Thursday, August 02, 2012
Compelling patients to listen
On the heels of wave of state laws requiring doctors to provide and narrate ultrasounds and spout state-mandated speeches about medically dubious consequences of abortion comes the new policy regarding use and distribution of baby formula in New York City hospitals, part of the City's "Latch On" campaign to promote breast feeding. The new regs require hospitals to keep formula locked away and to sign it out to patients who take it, prohibit hospitals from giving away free samples to departing parents, and, most problematically, give parents who want formula a mandatory talk about why breastfeeding is best (even if not to come right out and say, as the doctor did here, that "forumula is evil").
The last prong is problematic, for the same reasons that the abortion speeches are problematic. It forces a one-sided message down the throat of a female (as always) patient, in a vulnerable position, presumed not to know any better or to be able to make decisions. Of course, we are not hearing any First Amendment complaints because the compelled speakers--the medical professionals--are on board with giving these speeches about nursing, in contrast to their views about ultrasounds and the abortion-suicide link.
The answer lies in a First Amendment liberty of the patient not to be compelled to listen to government-ordered messages, at least within certain conditions, such as the face-to-face intimacy of the doctor-patient relationship. I have not thought through the details, limits, or implications of this liberty (so any help is appreciated). But it seems to me that it partakes of some aspects of the captive audience and some aspects of Paul's institutional focus on how the medical profession should function and should be allowed to function. There also is a problem of one-sidedness; while breastfeeding may be the better option, the alternative is not affirmatively harmful to a child and should not be presented to patients as such. This liberty recognizes that there is a second party to doctor-patient conversations whose First Amendment interests should not be disregarded, particularly in a way that assumes lack of agency. Again, I welcome suggestions on how this liberty might take shape.
Recognizing this liberty still leaves it to be balanced against the government's interests in promoting public health positions. But it seems that there will be ways for government to gets its message (whether about abortion or the benefits of breast milk) across without compelling participation in a one-sided conversation.On a personal note, I come to this question having made a deliberate decision with my wife, with the full support of our pediatrician, to give our daughter formula, for a variety of reasons. I am happy to say she shows no deficit in any of the areas that breast milk is supposed to enhance. I also can say that hearing a speech suggesting that we were hurting her by our decision would have been incredibly harmful at the time. Of course, for every story such as ours there is a story going in the other direction. But maybe that means a one-size-fits-all speech is not the appropriate public-health solution.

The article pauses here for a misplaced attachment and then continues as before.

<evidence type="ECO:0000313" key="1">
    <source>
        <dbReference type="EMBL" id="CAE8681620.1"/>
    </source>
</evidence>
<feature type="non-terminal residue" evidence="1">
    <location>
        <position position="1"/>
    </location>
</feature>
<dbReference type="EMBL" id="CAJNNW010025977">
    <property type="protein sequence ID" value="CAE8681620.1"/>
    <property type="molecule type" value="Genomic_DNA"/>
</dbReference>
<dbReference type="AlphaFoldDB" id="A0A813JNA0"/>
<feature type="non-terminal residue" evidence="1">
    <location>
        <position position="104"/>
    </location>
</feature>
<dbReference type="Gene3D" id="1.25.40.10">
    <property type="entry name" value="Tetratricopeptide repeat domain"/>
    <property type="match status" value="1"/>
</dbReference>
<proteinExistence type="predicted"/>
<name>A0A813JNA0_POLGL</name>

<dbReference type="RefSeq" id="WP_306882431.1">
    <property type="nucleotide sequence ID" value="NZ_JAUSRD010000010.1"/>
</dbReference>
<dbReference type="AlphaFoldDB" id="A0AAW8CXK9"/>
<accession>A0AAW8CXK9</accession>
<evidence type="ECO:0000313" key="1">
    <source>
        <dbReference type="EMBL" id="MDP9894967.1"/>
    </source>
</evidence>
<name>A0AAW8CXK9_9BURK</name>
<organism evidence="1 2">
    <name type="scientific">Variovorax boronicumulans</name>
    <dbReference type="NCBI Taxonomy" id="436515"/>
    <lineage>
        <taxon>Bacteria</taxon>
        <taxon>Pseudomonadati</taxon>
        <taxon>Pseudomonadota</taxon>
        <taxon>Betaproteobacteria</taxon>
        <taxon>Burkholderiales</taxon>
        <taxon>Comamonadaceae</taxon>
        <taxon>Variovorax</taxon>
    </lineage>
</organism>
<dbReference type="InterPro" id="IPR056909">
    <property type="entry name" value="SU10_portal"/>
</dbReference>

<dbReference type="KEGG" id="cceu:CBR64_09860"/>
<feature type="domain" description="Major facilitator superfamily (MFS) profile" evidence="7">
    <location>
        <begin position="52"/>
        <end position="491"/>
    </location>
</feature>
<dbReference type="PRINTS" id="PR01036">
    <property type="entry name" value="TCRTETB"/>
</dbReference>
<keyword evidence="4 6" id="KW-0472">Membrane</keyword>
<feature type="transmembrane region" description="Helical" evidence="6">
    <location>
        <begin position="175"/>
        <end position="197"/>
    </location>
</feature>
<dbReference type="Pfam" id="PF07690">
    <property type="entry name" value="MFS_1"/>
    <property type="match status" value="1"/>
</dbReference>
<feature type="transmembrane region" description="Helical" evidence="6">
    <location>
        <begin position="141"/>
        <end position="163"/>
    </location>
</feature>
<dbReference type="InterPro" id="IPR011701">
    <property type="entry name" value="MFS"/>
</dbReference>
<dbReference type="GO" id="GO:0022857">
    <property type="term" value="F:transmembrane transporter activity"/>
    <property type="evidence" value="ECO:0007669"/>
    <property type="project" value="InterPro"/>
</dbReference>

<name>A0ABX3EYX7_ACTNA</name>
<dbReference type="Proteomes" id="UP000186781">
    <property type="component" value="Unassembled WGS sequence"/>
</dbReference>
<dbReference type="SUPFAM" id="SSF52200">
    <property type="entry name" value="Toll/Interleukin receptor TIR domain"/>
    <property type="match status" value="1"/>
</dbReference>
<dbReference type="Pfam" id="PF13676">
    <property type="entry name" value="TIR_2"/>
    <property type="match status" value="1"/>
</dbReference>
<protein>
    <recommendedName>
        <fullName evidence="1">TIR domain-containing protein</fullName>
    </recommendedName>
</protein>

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I generally agree with you, and of course some mothers cannot breastfeed (for a variety of reasons). At the hospital where my wife works they have "lactation consultants" that visit each mother and provide information on the documented comparative benefits of breastfeeding (which does not mean that the use of formulas 'harm' infants). Some of those benefits are not purely physiological but psychological and emotional and it seems these can occur with the proper use of formula as well. One reason why for these "education" campaigns is that it was thought necessary to counter the well-organized and funded advertising of formula manufacturers, although I think this is less of a problem than it used to be.
Posted by: Patrick S. O'Donnell | Aug 2, 2012 12:48:17 PM
erratum: One reason for these....
Posted by: Patrick S. O'Donnell | Aug 2, 2012 12:49:48 PM
I think you nailed it: "The answer lies in a First Amendment liberty of the patient not to be compelled to listen to government-ordered messages, at least within certain conditions, such as the face-to-face intimacy of the doctor-patient relationship " plus the captive audience aspects you mention.
"But it seems that there will be ways for government to gets its message (whether about abortion or the benefits of breast milk) across without compelling participation in a one-sided conversation." Yes. Some 90% of NYC mothers already breastfeed in the hospital, so where's the vaunted urgent need for this initiative? Certainly if Mayor Bloomberg wants to increase breastfeeding rates, he could give city workers who are nursing mothers paid maternity leave, access to pumping rooms, and protected break times.
"Latch on NY" has certainly created some strange bedfellows - it's not often I, a left-liberal feminist, find myself in agreement with the Tea Party, but here I sit.
Posted by: hush | Aug 2, 2012 9:06:09 PM
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